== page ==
1. BladeForums has ZERO TOLERANCE for extremism or calls of violence. We request your assistance dealing with this as we do not want to see the site shut down due to violent threats. Please see this thread here in Tech Support: https://www.bladeforums.com/threads/bladeforums-has-a-zero-tolerance-policy-towards-threats-of-violence-extremism-be-warned.1769537/

What knives would you include on an all-time landmark/watershed knife list?

Discussion in 'General Knife Discussion' started by SanLuisObispo, Nov 17, 2020.

  1. strategy9

    strategy9 Gold Member Gold Member

    Apr 27, 2015

    The m3 trench knife was certainly iconic, but not really a "turning point" (or "watershed") moment in knives, as knives in the trenches were nothing new, and the Fairbairn-Sykes would be more of a "watershed" knife for wwII trench knives I think. Not to mention the much earlier m1918 and Mark1 and French Couteau Poignard Mle 1916 dit Le Vengeur, and German Nahkampfmesser's which were the predecessors to the wwII designs...
    however turning that trench fighting style knife into a bayonet, away from traditional bayonet styles, was sort of a watershed moment as far as knife bayonets go.
     
    Last edited: Nov 20, 2020
  2. SanLuisObispo

    SanLuisObispo

    369
    Nov 14, 2020
    No, they are not.
     
  3. jaseman

    jaseman

    954
    Jul 28, 2016
    What exactly makes them irrelevant? A watershed moment/design/product remains so throughout time. Whether they have any interest to you or not, does not change that fact.

    The simple pulley has been around for thousands of years, yet is still quite relevant.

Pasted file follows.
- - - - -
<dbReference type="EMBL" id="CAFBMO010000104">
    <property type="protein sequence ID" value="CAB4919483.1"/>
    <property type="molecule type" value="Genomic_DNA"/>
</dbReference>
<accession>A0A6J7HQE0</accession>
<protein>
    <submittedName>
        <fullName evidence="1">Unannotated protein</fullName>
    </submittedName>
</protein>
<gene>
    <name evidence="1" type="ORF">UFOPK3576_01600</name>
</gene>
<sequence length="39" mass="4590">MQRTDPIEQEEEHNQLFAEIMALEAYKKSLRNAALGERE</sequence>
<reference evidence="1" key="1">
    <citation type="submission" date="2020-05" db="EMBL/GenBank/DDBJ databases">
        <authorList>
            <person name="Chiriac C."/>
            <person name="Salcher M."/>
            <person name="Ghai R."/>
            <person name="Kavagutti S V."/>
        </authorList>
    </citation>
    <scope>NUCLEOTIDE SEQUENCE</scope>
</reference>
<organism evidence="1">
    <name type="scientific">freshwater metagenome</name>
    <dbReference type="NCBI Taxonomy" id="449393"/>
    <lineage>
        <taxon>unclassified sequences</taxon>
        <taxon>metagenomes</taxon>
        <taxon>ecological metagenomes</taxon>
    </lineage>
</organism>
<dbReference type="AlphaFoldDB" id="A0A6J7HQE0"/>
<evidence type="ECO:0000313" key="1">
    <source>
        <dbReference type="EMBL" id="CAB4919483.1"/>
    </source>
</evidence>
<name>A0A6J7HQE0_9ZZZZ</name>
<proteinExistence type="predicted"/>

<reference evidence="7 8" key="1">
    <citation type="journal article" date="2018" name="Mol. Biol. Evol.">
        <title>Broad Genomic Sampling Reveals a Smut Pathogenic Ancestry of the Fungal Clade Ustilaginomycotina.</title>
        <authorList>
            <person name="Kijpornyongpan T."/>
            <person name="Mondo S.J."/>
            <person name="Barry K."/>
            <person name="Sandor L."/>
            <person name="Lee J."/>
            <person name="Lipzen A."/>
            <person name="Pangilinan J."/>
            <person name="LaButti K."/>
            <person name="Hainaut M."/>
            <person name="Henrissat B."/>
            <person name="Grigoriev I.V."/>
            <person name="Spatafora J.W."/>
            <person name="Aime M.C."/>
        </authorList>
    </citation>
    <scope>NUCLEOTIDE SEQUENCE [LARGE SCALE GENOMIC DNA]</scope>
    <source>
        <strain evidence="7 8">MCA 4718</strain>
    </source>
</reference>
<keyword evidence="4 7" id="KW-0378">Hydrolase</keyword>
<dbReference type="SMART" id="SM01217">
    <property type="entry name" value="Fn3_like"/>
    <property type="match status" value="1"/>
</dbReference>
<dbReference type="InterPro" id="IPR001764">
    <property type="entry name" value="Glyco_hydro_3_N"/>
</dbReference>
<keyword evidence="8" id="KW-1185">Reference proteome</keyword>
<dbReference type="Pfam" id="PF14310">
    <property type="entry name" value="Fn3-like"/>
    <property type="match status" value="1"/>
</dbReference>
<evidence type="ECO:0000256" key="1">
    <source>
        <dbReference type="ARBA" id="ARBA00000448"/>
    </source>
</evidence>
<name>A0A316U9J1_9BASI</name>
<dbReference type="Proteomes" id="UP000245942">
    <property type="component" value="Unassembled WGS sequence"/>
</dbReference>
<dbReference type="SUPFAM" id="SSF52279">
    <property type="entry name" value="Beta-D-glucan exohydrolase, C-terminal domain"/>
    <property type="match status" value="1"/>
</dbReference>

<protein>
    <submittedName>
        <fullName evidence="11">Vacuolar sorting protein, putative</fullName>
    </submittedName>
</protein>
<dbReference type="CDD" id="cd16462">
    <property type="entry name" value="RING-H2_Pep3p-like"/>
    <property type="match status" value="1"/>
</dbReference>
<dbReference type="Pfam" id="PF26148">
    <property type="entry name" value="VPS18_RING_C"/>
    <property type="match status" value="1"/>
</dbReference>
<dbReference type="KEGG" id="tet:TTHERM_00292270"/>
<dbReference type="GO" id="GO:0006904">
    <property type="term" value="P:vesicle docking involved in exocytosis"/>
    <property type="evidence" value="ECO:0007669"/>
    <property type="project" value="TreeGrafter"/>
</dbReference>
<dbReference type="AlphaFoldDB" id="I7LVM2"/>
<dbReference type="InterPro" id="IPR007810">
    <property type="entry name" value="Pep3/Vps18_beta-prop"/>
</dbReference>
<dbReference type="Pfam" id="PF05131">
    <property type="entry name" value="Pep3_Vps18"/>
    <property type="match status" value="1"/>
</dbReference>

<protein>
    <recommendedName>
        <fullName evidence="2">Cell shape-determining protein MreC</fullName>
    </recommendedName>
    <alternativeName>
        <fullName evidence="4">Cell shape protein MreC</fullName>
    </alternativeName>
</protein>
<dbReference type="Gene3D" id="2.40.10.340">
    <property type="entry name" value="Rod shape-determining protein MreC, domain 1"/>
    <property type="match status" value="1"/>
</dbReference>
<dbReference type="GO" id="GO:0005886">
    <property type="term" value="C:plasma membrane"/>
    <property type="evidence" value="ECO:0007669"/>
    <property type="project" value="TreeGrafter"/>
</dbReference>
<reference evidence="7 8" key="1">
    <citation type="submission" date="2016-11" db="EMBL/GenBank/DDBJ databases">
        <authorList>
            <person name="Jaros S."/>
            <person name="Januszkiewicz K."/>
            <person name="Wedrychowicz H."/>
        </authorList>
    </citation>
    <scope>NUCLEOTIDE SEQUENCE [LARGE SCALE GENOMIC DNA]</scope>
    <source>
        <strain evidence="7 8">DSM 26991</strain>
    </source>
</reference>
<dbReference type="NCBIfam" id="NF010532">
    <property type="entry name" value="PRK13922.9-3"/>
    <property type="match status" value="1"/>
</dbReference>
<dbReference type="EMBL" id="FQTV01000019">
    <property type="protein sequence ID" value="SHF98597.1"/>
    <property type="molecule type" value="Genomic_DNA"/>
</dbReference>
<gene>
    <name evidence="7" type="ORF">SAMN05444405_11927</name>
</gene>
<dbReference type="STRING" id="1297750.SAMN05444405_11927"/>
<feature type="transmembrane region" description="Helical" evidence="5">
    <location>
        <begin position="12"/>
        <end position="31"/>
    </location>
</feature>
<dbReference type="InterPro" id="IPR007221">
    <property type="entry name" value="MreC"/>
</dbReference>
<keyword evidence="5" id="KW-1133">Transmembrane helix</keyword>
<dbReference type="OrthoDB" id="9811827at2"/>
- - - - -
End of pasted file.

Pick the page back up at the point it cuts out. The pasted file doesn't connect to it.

The Ford Model T and VW Beetle are still watershed cars in automotive history, and are just as relevant to how the industry in the principles of mass production, or affordable personal transportation.

    The 110 is still a big seller, and is in just as many pockets, if not more than many of the more modern knives on your list, and by people who work them hard everyday and no nothing about $100+ knives.

    The KaBar USMC is still in countless toolboxes, truck beds, camping packs, etc. Again, possibly more than an ESSE 6 that to some extent, only knife people know of.

    Good design is good design, and is always relevant, no matter how long it’s been around, or how dated it may seem. Sometimes it’s because it’s still in heavy use, other times because the standards we use today are built upon those watershed moments.
     
  4. spoonrobot

    spoonrobot

    May 1, 2004
    Of course they are. The popsicle tang fighting knife is almost entirely a relic from the past. No modern manufacturer would even consider such a design now. This also echoes to the 110 - a half pound brass and wood folder that requires two hands to open and close. Carbon steel slipjoints have been relegated to the pockets of a small population of septuagenarians and the Opinel still deals with swelling handles same as it has for more than half a century. Regardless, it seems few have the knowledge or inclination to post their own list so I'll bow out of this thread.
     
  5. GIRLYmann

    GIRLYmann

    Nov 7, 2005
    the first of production assisted opening dinos gotta be watersherd for their technical
    innovation and introduction in to the mass
    market, perhaps?...

     
  6. Unicorn161

    Unicorn161

    118
    May 20, 2008
    Emmerson CQC-6 and the Benchmade versions during their collaberation. The knives that I remember making the liner locks known. And one of first major makers to make them one handed opening from the factory with the disks.
    Benchmade 710... the knife that made the AXIS lock popular and popular enough to copy.
    Ontario machete.
    Woodsman Pal
    kukri
    any puuko or close enough copy (Mora, the Skramas, etc)
    Spydero Police, pretty much the first popular one hand opening with the hole. The Spyder Edge (R) also started the trend of so many knives having serrations 30 years ago.
     
  7. hardheart

    hardheart

    Sep 19, 2001
    When I bought up mine, my list of production firsts was

    LST (first frn handle)
    strut n cut (first assisted)
    two screw worker (first spyderco knife, first "tactical"/one hand open locking blade with pocket clip)
    initial run M16 (first flipper)
    explorer (first liner lock, as far as I could find out)
    710 (first axis)